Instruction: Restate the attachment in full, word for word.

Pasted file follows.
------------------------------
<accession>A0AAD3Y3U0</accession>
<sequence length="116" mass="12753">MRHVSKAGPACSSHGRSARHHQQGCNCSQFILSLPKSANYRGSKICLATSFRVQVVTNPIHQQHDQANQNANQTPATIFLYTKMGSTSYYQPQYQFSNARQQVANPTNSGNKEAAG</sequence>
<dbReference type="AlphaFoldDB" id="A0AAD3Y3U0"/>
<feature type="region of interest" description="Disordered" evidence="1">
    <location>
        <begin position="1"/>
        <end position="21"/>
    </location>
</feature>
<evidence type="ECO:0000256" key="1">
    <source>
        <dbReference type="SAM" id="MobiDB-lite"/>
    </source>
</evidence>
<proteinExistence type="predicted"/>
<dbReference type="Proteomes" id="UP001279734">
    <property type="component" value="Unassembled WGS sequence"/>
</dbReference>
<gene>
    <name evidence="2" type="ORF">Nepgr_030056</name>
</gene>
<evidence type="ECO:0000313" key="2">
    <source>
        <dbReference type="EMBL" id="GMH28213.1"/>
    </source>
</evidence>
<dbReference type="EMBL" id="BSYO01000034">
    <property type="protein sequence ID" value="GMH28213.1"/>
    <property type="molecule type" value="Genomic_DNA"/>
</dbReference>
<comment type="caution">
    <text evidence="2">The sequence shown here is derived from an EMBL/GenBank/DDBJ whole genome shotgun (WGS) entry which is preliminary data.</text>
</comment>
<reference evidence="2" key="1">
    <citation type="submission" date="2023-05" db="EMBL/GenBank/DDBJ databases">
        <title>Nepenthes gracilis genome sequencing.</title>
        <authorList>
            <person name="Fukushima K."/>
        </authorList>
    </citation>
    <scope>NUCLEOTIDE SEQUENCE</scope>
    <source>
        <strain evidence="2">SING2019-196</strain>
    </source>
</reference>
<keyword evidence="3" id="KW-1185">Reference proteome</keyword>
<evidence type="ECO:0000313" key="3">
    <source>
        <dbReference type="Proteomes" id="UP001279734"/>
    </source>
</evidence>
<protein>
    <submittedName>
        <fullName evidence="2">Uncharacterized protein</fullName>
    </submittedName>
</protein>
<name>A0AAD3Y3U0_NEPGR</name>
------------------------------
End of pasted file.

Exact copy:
<accession>A0AAD3Y3U0</accession>
<sequence length="116" mass="12753">MRHVSKAGPACSSHGRSARHHQQGCNCSQFILSLPKSANYRGSKICLATSFRVQVVTNPIHQQHDQANQNANQTPATIFLYTKMGSTSYYQPQYQFSNARQQVANPTNSGNKEAAG</sequence>
<dbReference type="AlphaFoldDB" id="A0AAD3Y3U0"/>
<feature type="region of interest" description="Disordered" evidence="1">
    <location>
        <begin position="1"/>
        <end position="21"/>
    </location>
</feature>
<evidence type="ECO:0000256" key="1">
    <source>
        <dbReference type="SAM" id="MobiDB-lite"/>
    </source>
</evidence>
<proteinExistence type="predicted"/>
<dbReference type="Proteomes" id="UP001279734">
    <property type="component" value="Unassembled WGS sequence"/>
</dbReference>
<gene>
    <name evidence="2" type="ORF">Nepgr_030056</name>
</gene>
<evidence type="ECO:0000313" key="2">
    <source>
        <dbReference type="EMBL" id="GMH28213.1"/>
    </source>
</evidence>
<dbReference type="EMBL" id="BSYO01000034">
    <property type="protein sequence ID" value="GMH28213.1"/>
    <property type="molecule type" value="Genomic_DNA"/>
</dbReference>
<comment type="caution">
    <text evidence="2">The sequence shown here is derived from an EMBL/GenBank/DDBJ whole genome shotgun (WGS) entry which is preliminary data.</text>
</comment>
<reference evidence="2" key="1">
    <citation type="submission" date="2023-05" db="EMBL/GenBank/DDBJ databases">
        <title>Nepenthes gracilis genome sequencing.</title>
        <authorList>
            <person name="Fukushima K."/>
        </authorList>
    </citation>
    <scope>NUCLEOTIDE SEQUENCE</scope>
    <source>
        <strain evidence="2">SING2019-196</strain>
    </source>
</reference>
<keyword evidence="3" id="KW-1185">Reference proteome</keyword>
<evidence type="ECO:0000313" key="3">
    <source>
        <dbReference type="Proteomes" id="UP001279734"/>
    </source>
</evidence>
<protein>
    <submittedName>
        <fullName evidence="2">Uncharacterized protein</fullName>
    </submittedName>
</protein>
<name>A0AAD3Y3U0_NEPGR</name>